Canadian Geographic Education
geographic engagement
among Canadians

Follow us on Twitter!

Follow us on Twitter!

Determine Discharge of Stream

• Ruler or meter stick
• Tape measure
• Watch with second hand or stopwatch
• Orange

The stream discharge defines the amount of water that passes a point in a given amount of time. Discharge, expressed as cubic feet/second is calculated as:

average width of channel
in feet
X average depth of channel
in feet
X velocity
in feet/second
= 140 cu ft/sec

17½' wide X 4.0' deep X 2.0 feet/second

1. Carefully measure the depth of the channel with a ruler or meter stick. One measurement should be enough as
the stream is small. Be careful not to disturb any sediments on the bottom of the stream.

2. Carefully measure the width of the channel with a ruler or meter stick.

3. Calculate the velocity:

  • One person (A) stands by the stream and does not move if the stream is large and all other measurements have been made you may need to stand in the stream. You are the dropper of the orange.

  • A second person (B) measures a 10 foot to 100 foot length along the stream and marks the point. If the stream is small, stand on the bank by this point. If the stream is large, stand in the stream at this point. You are the catcher of the orange.

  • A third person (C) is the timer of the orange.

  • Person A (the dropper) drops the orange in the water and shouts f1start' or 'drop' or some other appropriate remark so Person C (the timer) can start the timing.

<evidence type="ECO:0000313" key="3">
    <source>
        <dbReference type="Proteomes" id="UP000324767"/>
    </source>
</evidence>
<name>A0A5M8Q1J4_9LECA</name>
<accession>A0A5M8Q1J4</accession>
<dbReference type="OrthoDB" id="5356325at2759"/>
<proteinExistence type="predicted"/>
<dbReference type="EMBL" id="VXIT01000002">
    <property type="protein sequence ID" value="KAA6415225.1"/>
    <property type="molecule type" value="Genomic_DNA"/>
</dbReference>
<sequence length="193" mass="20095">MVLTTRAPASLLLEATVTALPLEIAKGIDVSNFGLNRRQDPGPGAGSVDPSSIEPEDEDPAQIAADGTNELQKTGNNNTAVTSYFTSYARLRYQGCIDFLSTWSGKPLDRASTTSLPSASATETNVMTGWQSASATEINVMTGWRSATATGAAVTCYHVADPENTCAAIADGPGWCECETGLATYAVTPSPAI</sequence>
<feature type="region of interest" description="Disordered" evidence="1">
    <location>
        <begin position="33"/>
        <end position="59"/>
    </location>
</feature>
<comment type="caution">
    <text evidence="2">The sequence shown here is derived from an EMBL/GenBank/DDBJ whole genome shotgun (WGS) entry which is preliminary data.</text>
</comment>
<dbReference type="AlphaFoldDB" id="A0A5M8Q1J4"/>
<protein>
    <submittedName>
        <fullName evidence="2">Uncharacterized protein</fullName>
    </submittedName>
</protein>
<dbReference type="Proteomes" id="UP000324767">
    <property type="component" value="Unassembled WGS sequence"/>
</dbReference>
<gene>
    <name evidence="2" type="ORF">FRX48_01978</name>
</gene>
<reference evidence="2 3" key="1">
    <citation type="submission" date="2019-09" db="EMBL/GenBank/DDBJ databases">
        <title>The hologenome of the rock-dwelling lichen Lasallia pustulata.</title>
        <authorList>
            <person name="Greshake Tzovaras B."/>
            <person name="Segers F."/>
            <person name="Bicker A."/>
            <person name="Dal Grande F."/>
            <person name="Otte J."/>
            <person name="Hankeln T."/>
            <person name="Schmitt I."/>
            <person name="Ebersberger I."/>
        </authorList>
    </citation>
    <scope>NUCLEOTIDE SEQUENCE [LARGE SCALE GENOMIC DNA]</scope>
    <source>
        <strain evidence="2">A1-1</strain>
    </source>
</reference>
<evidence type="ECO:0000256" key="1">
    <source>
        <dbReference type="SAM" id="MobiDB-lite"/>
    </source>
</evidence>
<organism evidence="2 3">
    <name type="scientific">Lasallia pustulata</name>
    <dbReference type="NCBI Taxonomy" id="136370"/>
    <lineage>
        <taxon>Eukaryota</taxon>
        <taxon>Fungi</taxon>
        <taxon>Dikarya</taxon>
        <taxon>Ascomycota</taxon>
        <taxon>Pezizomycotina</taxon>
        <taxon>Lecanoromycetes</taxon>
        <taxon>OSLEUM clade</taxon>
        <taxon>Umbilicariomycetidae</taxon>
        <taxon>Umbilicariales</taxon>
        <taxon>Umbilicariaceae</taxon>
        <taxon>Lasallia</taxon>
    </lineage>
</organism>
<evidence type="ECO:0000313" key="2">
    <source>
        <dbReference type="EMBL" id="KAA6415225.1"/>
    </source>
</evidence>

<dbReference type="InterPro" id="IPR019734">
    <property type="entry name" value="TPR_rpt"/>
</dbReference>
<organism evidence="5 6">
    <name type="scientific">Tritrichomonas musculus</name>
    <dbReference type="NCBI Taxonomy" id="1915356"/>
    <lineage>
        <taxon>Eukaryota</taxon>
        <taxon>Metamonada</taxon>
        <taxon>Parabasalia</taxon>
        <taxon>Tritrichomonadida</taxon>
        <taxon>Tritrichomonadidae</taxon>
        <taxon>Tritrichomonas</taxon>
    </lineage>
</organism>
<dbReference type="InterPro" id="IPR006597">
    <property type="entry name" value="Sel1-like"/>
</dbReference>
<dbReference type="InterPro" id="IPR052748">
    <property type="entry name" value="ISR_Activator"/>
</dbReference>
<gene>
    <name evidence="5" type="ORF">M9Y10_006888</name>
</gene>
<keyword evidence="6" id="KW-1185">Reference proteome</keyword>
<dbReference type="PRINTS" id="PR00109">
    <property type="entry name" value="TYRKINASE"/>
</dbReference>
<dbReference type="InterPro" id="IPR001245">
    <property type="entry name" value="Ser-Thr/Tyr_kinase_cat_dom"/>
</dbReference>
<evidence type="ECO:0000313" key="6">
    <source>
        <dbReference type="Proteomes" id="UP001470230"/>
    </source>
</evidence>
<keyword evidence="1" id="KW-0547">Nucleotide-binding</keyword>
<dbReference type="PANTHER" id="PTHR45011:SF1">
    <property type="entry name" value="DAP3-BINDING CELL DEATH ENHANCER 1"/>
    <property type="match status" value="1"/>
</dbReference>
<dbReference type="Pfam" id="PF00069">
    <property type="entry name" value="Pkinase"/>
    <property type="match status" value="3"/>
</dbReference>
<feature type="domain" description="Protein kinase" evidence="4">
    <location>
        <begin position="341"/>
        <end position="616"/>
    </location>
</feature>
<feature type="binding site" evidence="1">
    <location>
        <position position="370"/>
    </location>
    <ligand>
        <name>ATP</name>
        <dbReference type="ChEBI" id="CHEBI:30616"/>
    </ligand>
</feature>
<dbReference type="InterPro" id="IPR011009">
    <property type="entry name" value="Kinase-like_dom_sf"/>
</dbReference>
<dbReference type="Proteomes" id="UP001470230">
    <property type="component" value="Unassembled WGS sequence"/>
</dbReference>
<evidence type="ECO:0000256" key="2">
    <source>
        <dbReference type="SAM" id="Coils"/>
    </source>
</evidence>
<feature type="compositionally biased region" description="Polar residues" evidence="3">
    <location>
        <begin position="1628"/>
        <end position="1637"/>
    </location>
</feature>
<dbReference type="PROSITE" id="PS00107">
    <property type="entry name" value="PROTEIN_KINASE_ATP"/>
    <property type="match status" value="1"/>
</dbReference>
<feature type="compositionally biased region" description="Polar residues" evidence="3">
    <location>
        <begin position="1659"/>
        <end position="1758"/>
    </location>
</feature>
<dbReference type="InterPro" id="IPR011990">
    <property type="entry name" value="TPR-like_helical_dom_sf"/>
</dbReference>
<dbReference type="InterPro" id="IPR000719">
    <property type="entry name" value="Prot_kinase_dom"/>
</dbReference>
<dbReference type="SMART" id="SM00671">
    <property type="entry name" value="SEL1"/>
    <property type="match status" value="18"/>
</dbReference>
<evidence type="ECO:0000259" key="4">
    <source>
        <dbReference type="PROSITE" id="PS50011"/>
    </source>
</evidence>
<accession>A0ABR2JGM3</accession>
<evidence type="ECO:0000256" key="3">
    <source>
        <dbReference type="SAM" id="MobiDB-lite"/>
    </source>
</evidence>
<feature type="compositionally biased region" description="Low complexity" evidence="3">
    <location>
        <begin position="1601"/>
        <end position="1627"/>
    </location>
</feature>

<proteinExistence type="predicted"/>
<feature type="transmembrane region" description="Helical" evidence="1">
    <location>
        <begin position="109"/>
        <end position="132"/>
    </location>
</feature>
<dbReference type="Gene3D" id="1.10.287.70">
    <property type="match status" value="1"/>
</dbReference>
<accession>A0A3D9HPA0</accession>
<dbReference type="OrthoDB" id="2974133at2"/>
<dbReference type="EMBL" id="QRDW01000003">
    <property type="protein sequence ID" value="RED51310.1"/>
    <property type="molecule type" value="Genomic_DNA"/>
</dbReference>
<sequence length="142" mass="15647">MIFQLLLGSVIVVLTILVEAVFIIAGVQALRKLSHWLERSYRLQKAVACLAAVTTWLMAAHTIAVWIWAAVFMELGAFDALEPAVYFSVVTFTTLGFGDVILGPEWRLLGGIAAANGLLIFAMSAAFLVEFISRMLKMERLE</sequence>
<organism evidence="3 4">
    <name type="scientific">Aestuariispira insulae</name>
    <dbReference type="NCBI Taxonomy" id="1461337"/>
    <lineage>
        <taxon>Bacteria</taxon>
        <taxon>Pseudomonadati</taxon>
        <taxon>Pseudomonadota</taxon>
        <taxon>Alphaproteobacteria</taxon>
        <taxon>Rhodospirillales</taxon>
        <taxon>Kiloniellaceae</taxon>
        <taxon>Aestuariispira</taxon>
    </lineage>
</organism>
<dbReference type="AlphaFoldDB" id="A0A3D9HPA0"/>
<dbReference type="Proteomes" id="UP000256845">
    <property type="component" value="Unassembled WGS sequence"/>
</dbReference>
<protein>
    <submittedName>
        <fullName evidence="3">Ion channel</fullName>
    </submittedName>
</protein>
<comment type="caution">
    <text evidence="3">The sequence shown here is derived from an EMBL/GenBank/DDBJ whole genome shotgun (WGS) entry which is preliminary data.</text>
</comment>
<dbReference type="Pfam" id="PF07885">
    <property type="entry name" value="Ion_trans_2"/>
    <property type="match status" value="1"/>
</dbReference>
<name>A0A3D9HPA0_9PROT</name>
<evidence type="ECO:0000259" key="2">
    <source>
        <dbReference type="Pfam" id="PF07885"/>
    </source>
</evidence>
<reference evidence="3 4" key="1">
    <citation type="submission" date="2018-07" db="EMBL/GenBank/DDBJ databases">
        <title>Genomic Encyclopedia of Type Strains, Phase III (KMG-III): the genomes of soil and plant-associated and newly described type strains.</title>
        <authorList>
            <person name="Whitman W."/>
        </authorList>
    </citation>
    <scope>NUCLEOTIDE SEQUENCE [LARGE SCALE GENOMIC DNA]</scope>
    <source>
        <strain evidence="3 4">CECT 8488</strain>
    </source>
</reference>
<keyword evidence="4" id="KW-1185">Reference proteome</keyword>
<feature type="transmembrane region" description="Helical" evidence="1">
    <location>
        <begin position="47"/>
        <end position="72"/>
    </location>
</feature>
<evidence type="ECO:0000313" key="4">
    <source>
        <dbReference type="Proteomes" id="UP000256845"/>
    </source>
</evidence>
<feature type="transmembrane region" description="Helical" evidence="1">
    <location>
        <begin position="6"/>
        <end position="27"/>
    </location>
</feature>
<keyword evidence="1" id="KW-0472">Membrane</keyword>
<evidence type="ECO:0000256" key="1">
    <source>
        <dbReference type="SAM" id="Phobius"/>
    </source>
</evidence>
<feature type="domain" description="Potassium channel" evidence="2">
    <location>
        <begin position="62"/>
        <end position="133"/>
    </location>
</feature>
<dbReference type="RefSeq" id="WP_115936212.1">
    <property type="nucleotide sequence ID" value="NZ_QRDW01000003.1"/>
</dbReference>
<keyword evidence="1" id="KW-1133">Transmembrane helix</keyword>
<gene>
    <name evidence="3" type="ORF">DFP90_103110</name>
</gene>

• When the orange reaches person B (the catcher) catch the orange and shout 'stop' so the timer can stop timing. If the orange does not reach you directly shout stop when it passes by you.

  • Record the time it took for the orange to travel the distance and covert to feet per second for velocity. It is recommended to do this several times and take an average.

    Printed with permission from Michal L. Le Vasseur, 2001

    Adobe PDF download Determine Discharge of Stream (Adobe PDF document)


    Share this page

  • Become a Canadian Geographic Education member today and get 50% off a one-year subscription to Canadian Geographic magazine!

    That’s only $15 for six fascinating issues plus four bonus issues of Canadian Geographic Travel, free poster maps and more!

    Subscribe today!
    Canadian Geographic magazine is an excellent resource for teachers and students. It provides posters in both official languages, such as the St. Lawrence Seaway map, as well as short geography related news items suitable for current events. In addition, the June issue each year is devoted to environmental issues such as wind energy.”

    National Geographic Education Foundation

    Donate to the Royal Canadian Geographical Society

    © 2016 Canadian Geographic Education SITEMAP  |   CONTACT  |   PRIVACY POLICY  |   FRANÇAIS